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Tools for Innovation$
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Arthur Markman and Kristin Wood

Print publication date: 2009

Print ISBN-13: 9780195381634

Published to Oxford Scholarship Online: September 2009

DOI: 10.1093/acprof:oso/9780195381634.001.0001

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“Putting Blinkers on a Blind Man”

“Putting Blinkers on a Blind Man”

Providing Cognitive Support for Creative Processes with Environmental Cues

Chapter:
(p.48) Chapter 3 “Putting Blinkers on a Blind Man”
Source:
Tools for Innovation
Author(s):

Bo T. Christensen

Christian D. Schunn

Publisher:
Oxford University Press
DOI:10.1093/acprof:oso/9780195381634.003.0003

Random cues may be both beneficial and harmful to creativity. Theories of analogical transfer and association assume that cues are helpful in generating new ideas. However, theories of path-of-least-resistance, fixation, and unconscious plagiarism say that cues can lead you into traps. Empirical research partly supports both theories. So what is a practitioner to do in selecting random cues for enhancing creativity? It is suggested that the answer is found in looking at the relationship between cues and the creative cognitive processes and their functions, and how this leads to creative outcome originality and usefulness. Two processes are examined: analogical transfer and mental simulation. It is recommended that random between-domain cues be used to increase between domain analogizing primarily with instruction to make connections, leading to product originality. Random within-domain cues should be used to increase within-domain analogizing. Due to property transfer, close analogies may have a negative impact on the originality of the outcome in problem-solving instances, but a positive impact on usefulness in problem-identifying and problem-solving instances. Random end-user cues will lead to greater amounts of end-user simulations of usability and user preferences, and thus to higher levels of product usefulness.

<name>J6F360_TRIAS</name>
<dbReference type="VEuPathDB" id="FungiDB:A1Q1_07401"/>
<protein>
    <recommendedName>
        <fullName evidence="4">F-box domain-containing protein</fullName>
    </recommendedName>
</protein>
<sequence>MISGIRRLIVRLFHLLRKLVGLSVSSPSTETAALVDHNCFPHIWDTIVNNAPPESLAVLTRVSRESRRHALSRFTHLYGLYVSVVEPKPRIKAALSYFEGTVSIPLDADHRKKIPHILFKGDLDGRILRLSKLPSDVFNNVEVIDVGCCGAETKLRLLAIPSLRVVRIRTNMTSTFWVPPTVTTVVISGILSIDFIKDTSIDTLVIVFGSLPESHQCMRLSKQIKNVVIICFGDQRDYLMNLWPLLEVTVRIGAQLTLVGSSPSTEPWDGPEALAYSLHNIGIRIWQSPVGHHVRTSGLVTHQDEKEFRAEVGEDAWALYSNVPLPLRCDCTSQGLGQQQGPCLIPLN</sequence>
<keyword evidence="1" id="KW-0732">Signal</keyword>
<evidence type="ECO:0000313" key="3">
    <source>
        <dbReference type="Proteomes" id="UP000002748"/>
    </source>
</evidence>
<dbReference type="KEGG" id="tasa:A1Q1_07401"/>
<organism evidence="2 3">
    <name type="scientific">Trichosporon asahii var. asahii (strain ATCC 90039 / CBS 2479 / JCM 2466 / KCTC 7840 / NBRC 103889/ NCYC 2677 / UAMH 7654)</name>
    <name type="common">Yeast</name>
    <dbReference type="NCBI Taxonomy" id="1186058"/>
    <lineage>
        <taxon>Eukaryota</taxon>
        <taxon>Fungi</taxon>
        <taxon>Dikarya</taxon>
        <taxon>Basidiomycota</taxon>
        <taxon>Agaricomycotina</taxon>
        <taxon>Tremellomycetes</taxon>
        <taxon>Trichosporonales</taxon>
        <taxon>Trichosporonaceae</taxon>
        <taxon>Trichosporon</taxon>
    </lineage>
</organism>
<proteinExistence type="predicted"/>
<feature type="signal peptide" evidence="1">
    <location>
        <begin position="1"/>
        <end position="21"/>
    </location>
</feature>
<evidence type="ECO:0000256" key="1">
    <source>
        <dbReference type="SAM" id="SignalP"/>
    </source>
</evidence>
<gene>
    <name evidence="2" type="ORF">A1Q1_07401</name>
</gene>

Keywords:   creative cognition, creativity support tools, analogy, mental simulation, creative processes, environmental cues, random input

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